The complicating factor for electric bikes is that more money spent might get you a bigger battery and a longer range, but this all adds to the weight of the bike, and makes carrying and transporting it very difficult. The best ones balance the two for a bike that has a decent range, and is light and easy to carry.
Buying a bike that lasts
Our tests have shown that build quality can really vary between bikes. We assess the quality of components and hinges that will be subject to daily wear and tear, and some were really poor, which could mean you have to stump up for a new bike sooner than you'd like.
Folding electric bike features: what you need to know
- Can range from 16.5kg to 22.5kg - even heavier than a normal bike
The heavier the bike, the harder it is to lift and carry, and the more effort it will take to get it up to speed, particularly if the battery has run flat. If you're in a shop, pick the bike up when it's unfolded and folded to see if you can physically do it, and to feel how balanced the bike is in the hand.
We test exactly how long each bike's motor will support you for on flat terrain as well as on hills. Some can manage as far as 45 miles on max before the battery needs a recharge. So it's worth thinking about:
- How far you intend to travel
- How much motor assistance you need (the less assistance you need, the further the range you'll have)
- How hilly your journey typically is (hilly terrain will use up battery more quickly)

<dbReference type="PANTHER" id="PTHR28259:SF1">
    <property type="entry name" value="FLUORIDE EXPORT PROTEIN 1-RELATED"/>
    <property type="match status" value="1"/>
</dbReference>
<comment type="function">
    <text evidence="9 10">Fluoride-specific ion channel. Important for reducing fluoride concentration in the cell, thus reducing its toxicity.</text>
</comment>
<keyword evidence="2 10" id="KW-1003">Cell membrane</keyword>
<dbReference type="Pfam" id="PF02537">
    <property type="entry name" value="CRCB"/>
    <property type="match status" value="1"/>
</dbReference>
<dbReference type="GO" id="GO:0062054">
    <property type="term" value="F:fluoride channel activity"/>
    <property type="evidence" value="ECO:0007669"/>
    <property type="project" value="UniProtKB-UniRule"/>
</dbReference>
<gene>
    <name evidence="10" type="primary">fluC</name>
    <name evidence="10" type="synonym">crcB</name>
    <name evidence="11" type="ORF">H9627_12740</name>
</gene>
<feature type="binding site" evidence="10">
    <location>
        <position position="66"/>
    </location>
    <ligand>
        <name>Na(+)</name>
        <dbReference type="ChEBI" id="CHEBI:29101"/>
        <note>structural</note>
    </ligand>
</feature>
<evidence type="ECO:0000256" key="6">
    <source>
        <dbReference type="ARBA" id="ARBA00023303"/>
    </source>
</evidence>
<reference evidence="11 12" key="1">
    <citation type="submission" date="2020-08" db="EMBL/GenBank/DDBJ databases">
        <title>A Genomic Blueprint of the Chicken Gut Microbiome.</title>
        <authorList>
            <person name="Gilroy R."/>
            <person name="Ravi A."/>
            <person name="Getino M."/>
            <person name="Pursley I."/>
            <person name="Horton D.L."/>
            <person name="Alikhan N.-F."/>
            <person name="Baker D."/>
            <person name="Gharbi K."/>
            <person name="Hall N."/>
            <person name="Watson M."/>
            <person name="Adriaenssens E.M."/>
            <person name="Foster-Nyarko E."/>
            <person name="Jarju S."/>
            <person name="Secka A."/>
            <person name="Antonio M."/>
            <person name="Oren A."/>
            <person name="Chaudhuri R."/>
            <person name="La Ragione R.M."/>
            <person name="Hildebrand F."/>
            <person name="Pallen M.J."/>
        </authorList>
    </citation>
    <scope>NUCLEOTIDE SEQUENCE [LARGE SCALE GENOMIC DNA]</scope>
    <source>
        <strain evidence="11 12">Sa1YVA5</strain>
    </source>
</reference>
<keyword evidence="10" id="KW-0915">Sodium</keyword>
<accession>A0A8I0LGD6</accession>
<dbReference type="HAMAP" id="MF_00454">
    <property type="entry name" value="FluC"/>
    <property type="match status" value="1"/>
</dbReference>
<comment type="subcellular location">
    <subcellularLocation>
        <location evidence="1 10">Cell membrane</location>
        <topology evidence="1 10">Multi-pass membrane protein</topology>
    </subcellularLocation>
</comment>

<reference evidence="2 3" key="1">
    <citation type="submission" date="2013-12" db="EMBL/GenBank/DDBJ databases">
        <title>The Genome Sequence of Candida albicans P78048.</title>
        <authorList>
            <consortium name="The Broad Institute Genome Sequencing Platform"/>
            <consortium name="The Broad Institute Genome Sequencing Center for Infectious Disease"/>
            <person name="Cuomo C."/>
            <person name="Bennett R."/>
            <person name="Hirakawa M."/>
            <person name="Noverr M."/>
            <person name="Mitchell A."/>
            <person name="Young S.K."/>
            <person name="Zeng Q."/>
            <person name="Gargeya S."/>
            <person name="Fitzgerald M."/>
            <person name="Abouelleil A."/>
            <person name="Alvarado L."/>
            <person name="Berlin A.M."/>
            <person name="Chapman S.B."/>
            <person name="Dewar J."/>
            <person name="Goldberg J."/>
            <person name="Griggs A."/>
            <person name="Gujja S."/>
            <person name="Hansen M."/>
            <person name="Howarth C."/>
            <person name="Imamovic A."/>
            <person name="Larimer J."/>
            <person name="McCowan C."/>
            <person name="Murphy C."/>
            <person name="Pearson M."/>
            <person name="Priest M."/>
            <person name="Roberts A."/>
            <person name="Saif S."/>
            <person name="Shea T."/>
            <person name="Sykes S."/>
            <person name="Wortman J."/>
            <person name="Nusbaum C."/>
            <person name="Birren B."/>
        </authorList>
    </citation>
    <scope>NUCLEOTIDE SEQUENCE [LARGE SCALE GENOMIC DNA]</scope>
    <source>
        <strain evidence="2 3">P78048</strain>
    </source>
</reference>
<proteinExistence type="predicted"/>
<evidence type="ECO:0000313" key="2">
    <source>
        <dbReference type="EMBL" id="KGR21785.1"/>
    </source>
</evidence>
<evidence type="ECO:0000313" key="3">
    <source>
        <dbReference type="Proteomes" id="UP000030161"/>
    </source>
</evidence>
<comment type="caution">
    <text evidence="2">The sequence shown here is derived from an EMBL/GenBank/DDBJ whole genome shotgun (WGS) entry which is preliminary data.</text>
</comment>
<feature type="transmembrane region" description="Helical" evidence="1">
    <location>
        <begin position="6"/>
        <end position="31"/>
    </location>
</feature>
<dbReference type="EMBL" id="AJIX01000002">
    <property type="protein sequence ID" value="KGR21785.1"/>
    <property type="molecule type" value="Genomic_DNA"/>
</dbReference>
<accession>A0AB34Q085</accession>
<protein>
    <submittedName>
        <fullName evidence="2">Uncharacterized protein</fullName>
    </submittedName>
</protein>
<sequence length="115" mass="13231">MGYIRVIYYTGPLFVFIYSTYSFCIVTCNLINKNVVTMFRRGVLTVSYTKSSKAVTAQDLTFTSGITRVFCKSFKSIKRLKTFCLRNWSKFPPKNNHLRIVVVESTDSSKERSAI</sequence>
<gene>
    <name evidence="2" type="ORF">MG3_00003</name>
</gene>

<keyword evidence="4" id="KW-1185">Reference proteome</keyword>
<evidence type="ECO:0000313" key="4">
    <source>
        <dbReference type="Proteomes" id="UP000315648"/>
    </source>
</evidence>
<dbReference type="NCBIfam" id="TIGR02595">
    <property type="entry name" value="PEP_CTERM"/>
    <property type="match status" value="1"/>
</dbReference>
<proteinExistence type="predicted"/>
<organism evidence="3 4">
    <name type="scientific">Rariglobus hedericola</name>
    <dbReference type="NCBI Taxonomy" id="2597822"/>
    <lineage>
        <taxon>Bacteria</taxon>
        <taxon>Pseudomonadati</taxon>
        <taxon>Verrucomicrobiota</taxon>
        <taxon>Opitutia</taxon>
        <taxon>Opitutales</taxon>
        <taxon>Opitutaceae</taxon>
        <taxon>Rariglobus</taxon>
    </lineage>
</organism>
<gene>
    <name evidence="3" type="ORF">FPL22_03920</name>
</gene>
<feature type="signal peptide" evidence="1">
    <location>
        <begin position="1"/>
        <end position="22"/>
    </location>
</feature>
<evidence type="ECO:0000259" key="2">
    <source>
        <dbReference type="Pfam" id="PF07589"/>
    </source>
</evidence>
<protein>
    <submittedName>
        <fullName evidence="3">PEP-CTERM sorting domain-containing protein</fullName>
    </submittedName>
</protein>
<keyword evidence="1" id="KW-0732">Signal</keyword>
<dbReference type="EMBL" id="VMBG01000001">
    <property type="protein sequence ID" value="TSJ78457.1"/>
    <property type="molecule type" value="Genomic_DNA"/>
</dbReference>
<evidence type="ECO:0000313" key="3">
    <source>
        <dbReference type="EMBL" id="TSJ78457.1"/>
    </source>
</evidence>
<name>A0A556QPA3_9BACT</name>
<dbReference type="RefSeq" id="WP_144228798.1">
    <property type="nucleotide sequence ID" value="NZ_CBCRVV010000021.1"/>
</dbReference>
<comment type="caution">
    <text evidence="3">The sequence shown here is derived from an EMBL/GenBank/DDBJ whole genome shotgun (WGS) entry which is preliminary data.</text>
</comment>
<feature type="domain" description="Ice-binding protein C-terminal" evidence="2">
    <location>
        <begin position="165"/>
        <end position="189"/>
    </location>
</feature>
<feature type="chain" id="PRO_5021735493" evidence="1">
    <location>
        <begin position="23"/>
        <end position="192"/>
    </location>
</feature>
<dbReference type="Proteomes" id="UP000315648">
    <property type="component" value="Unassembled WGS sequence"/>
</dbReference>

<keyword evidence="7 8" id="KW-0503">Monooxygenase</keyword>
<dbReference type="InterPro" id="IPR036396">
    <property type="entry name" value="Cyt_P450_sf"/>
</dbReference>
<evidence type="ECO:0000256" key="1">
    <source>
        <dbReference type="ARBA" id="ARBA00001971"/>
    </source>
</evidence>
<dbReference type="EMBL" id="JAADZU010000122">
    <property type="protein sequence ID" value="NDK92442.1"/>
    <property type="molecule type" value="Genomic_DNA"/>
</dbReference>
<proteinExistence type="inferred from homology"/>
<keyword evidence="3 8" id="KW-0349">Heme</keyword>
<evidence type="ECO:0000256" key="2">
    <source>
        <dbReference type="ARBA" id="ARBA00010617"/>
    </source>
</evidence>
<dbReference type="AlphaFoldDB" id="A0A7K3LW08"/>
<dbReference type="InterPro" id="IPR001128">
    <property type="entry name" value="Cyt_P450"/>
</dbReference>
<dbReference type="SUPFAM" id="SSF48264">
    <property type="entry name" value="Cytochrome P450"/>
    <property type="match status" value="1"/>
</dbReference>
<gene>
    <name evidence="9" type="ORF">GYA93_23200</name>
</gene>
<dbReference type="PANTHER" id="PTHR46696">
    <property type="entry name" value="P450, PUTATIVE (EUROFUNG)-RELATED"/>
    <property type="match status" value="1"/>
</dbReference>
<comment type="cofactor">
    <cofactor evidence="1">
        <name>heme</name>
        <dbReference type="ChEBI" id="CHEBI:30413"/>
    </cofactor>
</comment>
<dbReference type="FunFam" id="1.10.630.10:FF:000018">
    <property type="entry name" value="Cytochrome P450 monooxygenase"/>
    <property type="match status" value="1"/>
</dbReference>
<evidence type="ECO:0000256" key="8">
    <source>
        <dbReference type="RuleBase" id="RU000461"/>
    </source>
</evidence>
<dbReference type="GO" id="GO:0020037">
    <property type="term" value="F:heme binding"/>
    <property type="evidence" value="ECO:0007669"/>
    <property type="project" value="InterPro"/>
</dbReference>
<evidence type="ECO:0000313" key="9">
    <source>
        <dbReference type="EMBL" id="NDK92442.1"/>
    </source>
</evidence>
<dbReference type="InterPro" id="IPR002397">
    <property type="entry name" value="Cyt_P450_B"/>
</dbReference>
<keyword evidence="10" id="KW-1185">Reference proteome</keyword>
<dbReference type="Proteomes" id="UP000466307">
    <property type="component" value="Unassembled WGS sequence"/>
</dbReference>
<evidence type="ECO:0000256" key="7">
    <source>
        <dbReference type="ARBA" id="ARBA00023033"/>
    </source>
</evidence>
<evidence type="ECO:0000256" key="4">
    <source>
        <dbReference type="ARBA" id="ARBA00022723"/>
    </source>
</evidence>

Manufacturer range claims are hard to compare as each uses different criteria, but our tests are conducted in lab conditions and we control factors such as weight, rolling resistance and air resistance, so you can accurately compare the figures for different bikes against each other.
Try and make sure you get a bike with a removable battery. If the battery is easily removable this can make it easier to transport, as you can remove a lot of the weight on the bike by taking the battery off and carrying it separately.
If the battery is built into the frame and you can't remove it, then you can't remove it for storage, charging or necessarily easily replace it. With most lithium-ion batteries only guaranteed for a couple of years, this could limit the life of your bike.
You'll be folding and unfolding the bike a lot, especially if you're planning on commuting with it. Make sure the bike is nice and compact when it's folded, and that you're comfortable with the folding mechanism.
In our reviews, we time how long each bike takes to fold and unfold. We also tell you how compact the bike is when it's in a folded state, if it's easy to carry and how balanced it is.